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Frenzal Rhomb @ The Gov

RAD LIFE

Frenzal Rhomb @ The Gov

Ottilie French

If you’ve got an older sibling or cousin who still rocks a labret or eyebrow piercing, ask them if they know Frenzal Rhomb. Chances are, their story will start with “Dude,” and continue on to discuss one of the weird and wonderful tales about these Aussie punks. It could be 2004’s verbal jousting with Kyle Sandilands and Jackie-O, or the Rock Against Howard compilation album organised by the band’s guitarist, or that time the lead singer had a pig tapeworm egg removed from his brain (no bullshit).

Frenzal Rhomb have achievements other than being the most hospitalised band in the world. Since 1992, they’ve had many artistic achievements despite being banned from a number of radio stations and music retailers. The lads have toured with names including The Offspring, Bad Religion, NOFX and Blink 182, and have toured in the US, UK, Canada, Japan, South Africa, Israel and Taiwan. Guitarist Lindsay McDougall and frontman Jason Whalley also made up the two-man triple j breakfast team Jay and the Doctor from 2004 to 2007, and during their time implemented segments including Happy Monday and The Friday Fuckwit. The foursome have released 9 studio albums, 3 of which have entered the top 20 on the ARIA Albums Chart. Last year, the group celebrated 25 years of Frenzal Rhomb, and toured Australia playing a set list selected by fans via their Facebook page. Latest musical offering Hi-Vis High Tea has reached 9th position on the ARIA Albums Chart since its release in May this year. To celebrate, the boys are currently touring Oz with fellow Aussies Totally Unicorn, and last Friday night they graced The Gov with their presence.

I’ve never seen Totally Unicorn play before, and the first thing I felt when they started playing was scared, and deaf. These guys are bizarre and they are loud. Genre wise, the group are a mixture of metalcore, grindcore and mathcore (which isn’t hardcore math nerds, much to this writer’s disappointment) and good God they do not hold back. The band is highly energetic and completely unpredictable, with partial and full nudity being a set staple.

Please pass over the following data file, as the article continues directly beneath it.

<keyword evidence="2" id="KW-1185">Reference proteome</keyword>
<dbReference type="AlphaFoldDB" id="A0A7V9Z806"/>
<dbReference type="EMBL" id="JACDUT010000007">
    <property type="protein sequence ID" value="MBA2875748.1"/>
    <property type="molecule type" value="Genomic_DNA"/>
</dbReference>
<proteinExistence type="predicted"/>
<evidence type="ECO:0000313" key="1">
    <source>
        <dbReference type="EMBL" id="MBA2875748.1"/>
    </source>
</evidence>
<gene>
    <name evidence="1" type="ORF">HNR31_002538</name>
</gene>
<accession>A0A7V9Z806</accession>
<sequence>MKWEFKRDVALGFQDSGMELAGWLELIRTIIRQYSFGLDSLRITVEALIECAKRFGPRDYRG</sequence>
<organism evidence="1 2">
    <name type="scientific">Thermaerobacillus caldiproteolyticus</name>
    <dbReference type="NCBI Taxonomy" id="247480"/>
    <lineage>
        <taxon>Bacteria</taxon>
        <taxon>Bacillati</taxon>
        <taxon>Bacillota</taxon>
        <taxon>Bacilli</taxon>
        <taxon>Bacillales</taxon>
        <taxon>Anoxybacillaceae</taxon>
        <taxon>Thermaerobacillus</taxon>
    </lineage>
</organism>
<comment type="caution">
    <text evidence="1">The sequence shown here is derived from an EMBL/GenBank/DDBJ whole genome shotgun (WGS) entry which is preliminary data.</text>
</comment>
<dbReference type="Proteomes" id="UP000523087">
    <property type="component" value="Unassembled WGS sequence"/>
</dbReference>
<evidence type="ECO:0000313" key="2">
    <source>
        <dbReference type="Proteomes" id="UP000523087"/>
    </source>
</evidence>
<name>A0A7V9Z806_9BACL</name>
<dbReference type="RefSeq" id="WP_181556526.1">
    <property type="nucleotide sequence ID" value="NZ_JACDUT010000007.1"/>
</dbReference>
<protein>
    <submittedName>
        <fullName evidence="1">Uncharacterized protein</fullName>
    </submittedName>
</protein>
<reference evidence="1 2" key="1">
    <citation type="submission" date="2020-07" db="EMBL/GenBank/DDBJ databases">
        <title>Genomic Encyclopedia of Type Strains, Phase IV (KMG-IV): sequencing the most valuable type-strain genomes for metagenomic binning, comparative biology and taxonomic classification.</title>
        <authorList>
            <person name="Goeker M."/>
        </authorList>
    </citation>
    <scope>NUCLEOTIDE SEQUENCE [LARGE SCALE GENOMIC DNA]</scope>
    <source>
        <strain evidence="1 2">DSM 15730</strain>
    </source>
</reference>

I won’t bullshit you, I honestly don’t know what the boys played. I’ve listened to them on Spotify since to try and jog my memory, but I just can’t. Personally, I think even fans of Totally Unicorn would’ve been hard pressed to remember what the hell they played. Everyone was too focused on watching the five-piece being completely fucked up. At one point, frontman Drew Gardner got off the stage and descended into the mosh pit, microphone cable and all, and began singing and writhing around on the floor whilst wearing a skin-tight fuchsia unitard and swaddled in streamers. They’re wholly captivating, and trying to explain their set to those who haven’t seen it is like trying to explain what water tastes like. Totally Unicorn fulfilled their duty as a support act and then some, leaving audience absolutely speechless in the best way possible.

Clad in their own hi-vis vest merch, Frenzal graced the stage to an audience desperate to hear their new material live. Giving punters exactly what they wanted, the lads opened with Classic Pervert before moving onto Ray Ahn Is My Spirit Animal. Next up was the lead single off Hi-Vis High Tea. The name of said single contains a word that’s strictly ruled out in our language guidelines, but you can read the lyrics here, and watch the song’s music video here to get the gist of things.